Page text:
1 pound new potatoes, cut in bite size pieces
Vinaigrette Niçoise (recipe follows)
1 pound green beans, trimmed and cut in half
1 pound assorted cherry and grape tomatoes, cut in half
1/2 small red onion, chopped
1/2 yellow pepper, seeded and chopped
1/2 European cucumber, peeled, seeded and chopped
1 1/2 pounds cooked large shrimp*
1/2 cup dry-pack, oil-cured black olives, pitted and roughly chopped
1-2 tablespoons capers, drained
Fresh, chopped parsley
Put the potatoes in a large pot of cold, salted water, set over high heat and bring to a boil. Reduce the heat to medium-low and simmer until the potatoes are tender. Drain the potatoes well and transfer to a bowl. Combine the potatoes with just enough vinaigrette to coat and toss to combine. Cool to room temperature and refrigerate.
Meanwhile, bring salted water to a rapid boil in a large skillet. Add the beans and cook for 2-3 minutes, stirring a few times to cook the beans evenly. Drain and rinse with cold water to stop the cooking. Drain again and put the beans in a bowl with enough vinaigrette to lightly coat and toss. Store in the refrigerator.
Put the tomatoes, cucumber, onion and pepper in a bowl, sprinkle with salt and pepper and drizzle with enough vinaigrette to lightly coat and toss. Store in the refrigerator.
Remove the vegetables and shrimp from the refrigerator about 20-30 minutes before serving.
To serve: arrange the beans around the edges of a large deep platter or on individual plates. Spoon the potatoes into the center. Artfully sprinkle the tomatoes, cucumber, onion and pepper over the beans and potatoes. Top with shrimp, sprinkle with chopped olives, capers and parsley and serve.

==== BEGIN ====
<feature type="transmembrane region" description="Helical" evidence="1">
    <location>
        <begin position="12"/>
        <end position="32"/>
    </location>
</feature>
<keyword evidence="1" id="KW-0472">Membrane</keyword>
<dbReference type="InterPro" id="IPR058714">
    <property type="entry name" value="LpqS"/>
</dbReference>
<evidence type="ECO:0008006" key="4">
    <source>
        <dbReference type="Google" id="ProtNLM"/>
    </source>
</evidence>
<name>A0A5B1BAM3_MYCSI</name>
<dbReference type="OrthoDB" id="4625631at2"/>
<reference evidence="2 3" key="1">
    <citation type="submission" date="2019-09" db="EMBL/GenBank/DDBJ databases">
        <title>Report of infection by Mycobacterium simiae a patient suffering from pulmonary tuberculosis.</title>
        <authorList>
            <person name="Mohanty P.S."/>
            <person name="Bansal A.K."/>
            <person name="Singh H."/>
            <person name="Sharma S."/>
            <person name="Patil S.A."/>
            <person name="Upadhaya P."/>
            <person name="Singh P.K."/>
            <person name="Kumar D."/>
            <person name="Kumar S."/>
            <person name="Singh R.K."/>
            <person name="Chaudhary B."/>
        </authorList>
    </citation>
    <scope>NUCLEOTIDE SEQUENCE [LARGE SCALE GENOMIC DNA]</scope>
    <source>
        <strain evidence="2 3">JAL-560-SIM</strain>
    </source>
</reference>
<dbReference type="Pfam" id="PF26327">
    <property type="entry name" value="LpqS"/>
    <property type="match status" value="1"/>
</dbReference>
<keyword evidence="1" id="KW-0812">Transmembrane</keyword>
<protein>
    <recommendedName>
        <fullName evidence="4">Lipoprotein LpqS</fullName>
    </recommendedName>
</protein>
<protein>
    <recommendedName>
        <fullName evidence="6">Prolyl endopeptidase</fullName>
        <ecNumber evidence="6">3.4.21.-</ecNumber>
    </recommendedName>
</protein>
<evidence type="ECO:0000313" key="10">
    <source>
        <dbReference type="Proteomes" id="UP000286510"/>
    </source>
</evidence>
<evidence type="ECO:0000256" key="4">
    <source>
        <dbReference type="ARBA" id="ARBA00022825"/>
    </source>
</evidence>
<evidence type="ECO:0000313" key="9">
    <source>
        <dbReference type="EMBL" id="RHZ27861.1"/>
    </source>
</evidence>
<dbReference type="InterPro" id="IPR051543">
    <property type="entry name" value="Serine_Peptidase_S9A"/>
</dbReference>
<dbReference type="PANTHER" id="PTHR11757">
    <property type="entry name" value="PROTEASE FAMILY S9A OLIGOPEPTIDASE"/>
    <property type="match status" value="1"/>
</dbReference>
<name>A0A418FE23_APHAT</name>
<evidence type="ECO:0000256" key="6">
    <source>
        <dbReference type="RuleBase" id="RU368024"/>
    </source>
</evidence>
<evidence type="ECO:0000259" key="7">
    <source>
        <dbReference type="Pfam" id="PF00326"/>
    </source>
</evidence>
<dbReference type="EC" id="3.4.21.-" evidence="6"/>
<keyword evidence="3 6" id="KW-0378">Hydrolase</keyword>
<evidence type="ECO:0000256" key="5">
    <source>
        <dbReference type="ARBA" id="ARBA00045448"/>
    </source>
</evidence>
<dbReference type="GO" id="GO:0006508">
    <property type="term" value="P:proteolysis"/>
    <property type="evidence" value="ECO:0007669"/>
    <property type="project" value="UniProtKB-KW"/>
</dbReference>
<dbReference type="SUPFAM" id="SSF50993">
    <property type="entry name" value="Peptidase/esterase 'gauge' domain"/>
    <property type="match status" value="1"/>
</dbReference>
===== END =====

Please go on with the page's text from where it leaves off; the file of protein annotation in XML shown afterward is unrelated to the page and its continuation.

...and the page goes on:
* My Mediterranean Shrimp are perfect in this salad. Make ahead and store in the refrigerator. Alternatively, you can buy cooked shrimp and toss them in a little vinaigrette.
4 tablespoons red wine vinegar
1 tablespoon Dijon mustard
3-4 cloves garlic
1-inch chunk red onion
1 teaspoon fresh thyme
Dash hot sauce
Sea salt and freshly ground pepper to taste
1/2 cup or to taste extra-virgin olive oil
Put the vinegar, mustard, garlic, onion, thyme and hot sauce in a blender or small food processor, season with salt and pepper and pulse to combine and chop the garlic and onion. With the machine running, slowly add the olive oil and process until incorporated.
Store extra vinaigrette in the refrigerator.
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One Year Ago – Insalata Caprese
Two Year Ago – Mojito Melons
Three Years Ago – Grilled Antipasto
Four Years Ago – Nana Nye’s Fish Chowder Or Click Here! for a complete list of and links to all the recipes on this blog!
Do you have a favorite Farmers’ Market? I’d love to hear from you! Let’s get a conversation going.
Want more? I’ve got links to lots more to read, see & cook as well as a day in the life photoblog! In addition, I hope that you will take a minute to learn about my philanthropic project Eat Well-Do Good.
© Susan W. Nye, 2012
Farmers’ Market Photograph by Natalie Maynor. All other photographs by Susan Nye.